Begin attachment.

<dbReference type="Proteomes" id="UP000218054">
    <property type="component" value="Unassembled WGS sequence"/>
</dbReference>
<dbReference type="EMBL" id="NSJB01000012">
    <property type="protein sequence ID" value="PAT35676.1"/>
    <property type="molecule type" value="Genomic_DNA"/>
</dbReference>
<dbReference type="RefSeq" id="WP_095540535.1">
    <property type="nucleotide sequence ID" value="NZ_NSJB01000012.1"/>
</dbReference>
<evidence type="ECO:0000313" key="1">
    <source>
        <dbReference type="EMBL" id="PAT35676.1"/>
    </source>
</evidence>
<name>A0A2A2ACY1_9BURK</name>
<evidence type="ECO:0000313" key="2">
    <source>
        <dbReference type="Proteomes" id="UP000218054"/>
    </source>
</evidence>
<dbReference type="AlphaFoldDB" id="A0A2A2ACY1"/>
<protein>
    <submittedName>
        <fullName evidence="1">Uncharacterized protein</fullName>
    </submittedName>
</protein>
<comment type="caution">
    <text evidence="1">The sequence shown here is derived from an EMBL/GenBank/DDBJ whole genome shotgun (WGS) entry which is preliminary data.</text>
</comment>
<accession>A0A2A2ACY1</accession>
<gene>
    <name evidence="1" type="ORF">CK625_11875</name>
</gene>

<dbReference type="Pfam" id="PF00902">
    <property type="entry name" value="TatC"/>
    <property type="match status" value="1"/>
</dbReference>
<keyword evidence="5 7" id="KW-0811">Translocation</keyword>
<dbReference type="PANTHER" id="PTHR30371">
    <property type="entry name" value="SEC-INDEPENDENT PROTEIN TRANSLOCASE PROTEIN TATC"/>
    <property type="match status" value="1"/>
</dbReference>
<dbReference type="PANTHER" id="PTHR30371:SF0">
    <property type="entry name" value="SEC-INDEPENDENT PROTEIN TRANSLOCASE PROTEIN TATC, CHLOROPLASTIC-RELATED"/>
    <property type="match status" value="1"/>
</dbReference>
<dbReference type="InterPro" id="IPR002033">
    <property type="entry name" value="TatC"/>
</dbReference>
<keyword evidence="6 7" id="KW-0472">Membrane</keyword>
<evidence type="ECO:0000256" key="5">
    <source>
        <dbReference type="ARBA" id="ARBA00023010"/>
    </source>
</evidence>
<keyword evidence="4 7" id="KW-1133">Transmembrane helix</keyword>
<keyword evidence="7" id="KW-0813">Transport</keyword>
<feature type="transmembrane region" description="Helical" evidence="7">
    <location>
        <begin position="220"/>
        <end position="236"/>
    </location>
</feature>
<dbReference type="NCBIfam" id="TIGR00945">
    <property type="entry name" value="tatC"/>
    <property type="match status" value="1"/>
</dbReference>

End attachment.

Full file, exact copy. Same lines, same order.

<dbReference type="Proteomes" id="UP000218054">
    <property type="component" value="Unassembled WGS sequence"/>
</dbReference>
<dbReference type="EMBL" id="NSJB01000012">
    <property type="protein sequence ID" value="PAT35676.1"/>
    <property type="molecule type" value="Genomic_DNA"/>
</dbReference>
<dbReference type="RefSeq" id="WP_095540535.1">
    <property type="nucleotide sequence ID" value="NZ_NSJB01000012.1"/>
</dbReference>
<evidence type="ECO:0000313" key="1">
    <source>
        <dbReference type="EMBL" id="PAT35676.1"/>
    </source>
</evidence>
<name>A0A2A2ACY1_9BURK</name>
<evidence type="ECO:0000313" key="2">
    <source>
        <dbReference type="Proteomes" id="UP000218054"/>
    </source>
</evidence>
<dbReference type="AlphaFoldDB" id="A0A2A2ACY1"/>
<protein>
    <submittedName>
        <fullName evidence="1">Uncharacterized protein</fullName>
    </submittedName>
</protein>
<comment type="caution">
    <text evidence="1">The sequence shown here is derived from an EMBL/GenBank/DDBJ whole genome shotgun (WGS) entry which is preliminary data.</text>
</comment>
<accession>A0A2A2ACY1</accession>
<gene>
    <name evidence="1" type="ORF">CK625_11875</name>
</gene>

<dbReference type="Pfam" id="PF00902">
    <property type="entry name" value="TatC"/>
    <property type="match status" value="1"/>
</dbReference>
<keyword evidence="5 7" id="KW-0811">Translocation</keyword>
<dbReference type="PANTHER" id="PTHR30371">
    <property type="entry name" value="SEC-INDEPENDENT PROTEIN TRANSLOCASE PROTEIN TATC"/>
    <property type="match status" value="1"/>
</dbReference>
<dbReference type="PANTHER" id="PTHR30371:SF0">
    <property type="entry name" value="SEC-INDEPENDENT PROTEIN TRANSLOCASE PROTEIN TATC, CHLOROPLASTIC-RELATED"/>
    <property type="match status" value="1"/>
</dbReference>
<dbReference type="InterPro" id="IPR002033">
    <property type="entry name" value="TatC"/>
</dbReference>
<keyword evidence="6 7" id="KW-0472">Membrane</keyword>
<evidence type="ECO:0000256" key="5">
    <source>
        <dbReference type="ARBA" id="ARBA00023010"/>
    </source>
</evidence>
<keyword evidence="4 7" id="KW-1133">Transmembrane helix</keyword>
<keyword evidence="7" id="KW-0813">Transport</keyword>
<feature type="transmembrane region" description="Helical" evidence="7">
    <location>
        <begin position="220"/>
        <end position="236"/>
    </location>
</feature>
<dbReference type="NCBIfam" id="TIGR00945">
    <property type="entry name" value="tatC"/>
    <property type="match status" value="1"/>
</dbReference>